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Maybe a strange title, I'll try to explain. I have two Oracle servers serverA and serverB.

  • On serverA I have a table tabA in which every minute a row is inserted.
  • On serverB I create a table tabB that has the same structure as tabA.
  • On serverA I create a dblink to serverB. On serverA I create a insert trigger like

On A

create trigger tabA_trig
after insert on tabA
begin
insert into tabB@serverB(...) values(:new....,:new... etc);

exception
 when others then null;
end tabA_trig;

After the creation of this trigger a new row is inserted into tabB every time a new row is inserted into tabA, as expected.

HOWEVER: when the communication between serverA and serverB is broken, I don't get any errors (the exception above takes care of that), BUT no data is inserted into tabA either! Very strange, and what is even stranger is that after about 15 minutes, new data gets inserted into tabA again. After a while the missing data starts to fill in the hole and after a while no data is missing and the insert functions as expected.

Example (tabA and tabB, first column time minutes and hours, second column value):

Network OK:
tabA 1000 22;1001 22;1002 22
tabB 1000 22;1001 22;1002 22    

Network ERROR:
About 15 minutes of no new data.

After 15 minutes:
tabA 1000 22;1001 22;1002 22;1017 22;1018 22;....
tabB 1000 22;1001 22;1002 22


After 30 minutes:
tabA 1000 22;1001 22;1002 22;1003 22;1004 22;1005 22;1006 22;1017 22;1018 22;....
tabB 1000 22;1001 22;1002 22

After 1 hour:
tabA 1000 22;1001 22;1002 22;1003 22;1004 22;1005 22;1006 22;1006 22;...;1017 22;1018 22;....
tabB 1000 22;1001 22;1002 22

If I disable the trigger, the insert on tabA works immediately.

The reason I'm using triggers and not materialized views is that I want to keep all data that has been replicated to tabB even when data is deleted from tabA.

Does anyone know what to do about this?

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3 Answers 3

Or Oracle advanced queues if both database are similar versions. A little tricky to set up but the asynchronous messaging model will handle instances where one database or another is down.

As to whether it is too complex a solution I find that I simplify the questions I put here. What the entire problem is only the OP can tell. Does the problem seem like more of a messaging problem or amalgamating data? Both solutions will work much better than triggers.

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AQ is an overkill. A Fast Refresh MV was made excatly for his needs. –  Daniel Haviv Dec 1 '11 at 2:03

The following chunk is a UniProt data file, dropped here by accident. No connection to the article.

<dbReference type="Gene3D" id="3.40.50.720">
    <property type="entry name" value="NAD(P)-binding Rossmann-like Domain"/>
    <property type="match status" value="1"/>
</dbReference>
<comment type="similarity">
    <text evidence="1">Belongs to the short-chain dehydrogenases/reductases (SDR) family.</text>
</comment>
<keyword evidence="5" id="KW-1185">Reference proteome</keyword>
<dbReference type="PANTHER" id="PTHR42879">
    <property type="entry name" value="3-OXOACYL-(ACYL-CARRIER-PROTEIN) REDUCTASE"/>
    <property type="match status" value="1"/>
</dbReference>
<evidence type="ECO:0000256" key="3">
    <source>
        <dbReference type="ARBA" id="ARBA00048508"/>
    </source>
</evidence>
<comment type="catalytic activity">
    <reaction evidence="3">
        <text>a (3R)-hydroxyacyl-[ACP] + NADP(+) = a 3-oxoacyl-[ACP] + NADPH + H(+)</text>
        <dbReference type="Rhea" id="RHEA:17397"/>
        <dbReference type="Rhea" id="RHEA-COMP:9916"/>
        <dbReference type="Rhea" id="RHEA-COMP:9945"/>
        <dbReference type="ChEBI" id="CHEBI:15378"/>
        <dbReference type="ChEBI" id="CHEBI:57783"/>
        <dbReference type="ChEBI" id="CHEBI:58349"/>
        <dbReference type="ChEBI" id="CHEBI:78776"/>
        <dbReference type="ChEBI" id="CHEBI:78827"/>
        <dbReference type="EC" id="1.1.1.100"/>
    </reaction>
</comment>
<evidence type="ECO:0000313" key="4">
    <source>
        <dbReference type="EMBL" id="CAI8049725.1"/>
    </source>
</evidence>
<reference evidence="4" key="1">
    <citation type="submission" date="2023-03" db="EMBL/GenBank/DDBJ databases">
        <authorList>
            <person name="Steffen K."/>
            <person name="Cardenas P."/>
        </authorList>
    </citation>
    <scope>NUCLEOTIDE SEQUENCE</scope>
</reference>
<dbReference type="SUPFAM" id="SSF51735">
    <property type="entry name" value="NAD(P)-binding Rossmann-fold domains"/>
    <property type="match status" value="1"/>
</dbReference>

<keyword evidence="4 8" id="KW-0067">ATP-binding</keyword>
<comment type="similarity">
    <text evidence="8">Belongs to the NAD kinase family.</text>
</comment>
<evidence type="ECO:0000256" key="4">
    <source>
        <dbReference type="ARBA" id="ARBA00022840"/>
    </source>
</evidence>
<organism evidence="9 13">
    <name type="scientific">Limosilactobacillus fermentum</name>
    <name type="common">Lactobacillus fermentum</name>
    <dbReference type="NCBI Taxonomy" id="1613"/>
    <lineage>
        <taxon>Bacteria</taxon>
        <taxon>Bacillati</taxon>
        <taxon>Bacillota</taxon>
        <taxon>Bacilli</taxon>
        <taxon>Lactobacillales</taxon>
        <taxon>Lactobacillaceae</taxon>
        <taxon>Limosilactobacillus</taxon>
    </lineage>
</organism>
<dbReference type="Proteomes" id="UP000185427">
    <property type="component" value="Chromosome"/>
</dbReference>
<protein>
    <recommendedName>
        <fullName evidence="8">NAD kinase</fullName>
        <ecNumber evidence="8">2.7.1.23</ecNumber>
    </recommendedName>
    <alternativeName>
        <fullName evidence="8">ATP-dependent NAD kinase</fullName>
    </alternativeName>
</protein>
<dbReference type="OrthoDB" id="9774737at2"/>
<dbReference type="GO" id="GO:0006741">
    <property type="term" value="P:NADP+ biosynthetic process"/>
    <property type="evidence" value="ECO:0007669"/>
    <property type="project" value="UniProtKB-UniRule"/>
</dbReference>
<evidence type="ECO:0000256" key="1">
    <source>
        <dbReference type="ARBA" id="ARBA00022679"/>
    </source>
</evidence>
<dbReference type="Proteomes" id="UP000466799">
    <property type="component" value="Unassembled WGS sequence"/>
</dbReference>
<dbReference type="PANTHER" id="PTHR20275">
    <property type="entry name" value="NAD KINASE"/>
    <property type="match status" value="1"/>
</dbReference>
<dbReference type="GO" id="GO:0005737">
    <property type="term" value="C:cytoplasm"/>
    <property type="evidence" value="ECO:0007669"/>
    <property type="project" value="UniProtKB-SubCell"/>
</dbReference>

1. You need to activate dead connection detection using SQLNET.EXPIRETIME
  2. I wouldn't recommend replication the way you are doing it. You can use an "ON COMMIT REFRESH" materialized view to achieve this kind of replication.
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SQLNET.EXPIRETIME only works on the serverside. I'm not sure I can use materialized views for my solution (only inserts shall be propagated to tabB). –  swetom Dec 1 '11 at 15:28

First, replicating data from one database to another using custom triggers is almost certainly a bad idea. Oracle provides a variety of technologies that help you implement replication. Materialized views are probably the simplest and most likely what you'd want here though you could also look at Streams or Golden Gate or even something like Change Data Capture (CDC). Custom triggers have a substantial impact on the performance of the triggering insert and they introduce a variety of failure scenarios such as this that are hard to debug.

Since no data is being inserted into tabA while the network is down but those inserts are appearing later, I would tend to suspect that some sort of exception is being raised that causes the inserting application to either queue the insert until later or that the application is creating a distributed transaction that involves either database B or some other resource that is also affected by the network error that cannot be successfully committed until some later point in time. Since we don't know anything about your application's architecture, it's hard to speculate too deeply. You can check the DBA_2PC_PENDING table to see if Oracle is acting as the distributed transaction coordinator for any distributed transactions but there are numerous other software components that might be acting as the transaction coordinator.

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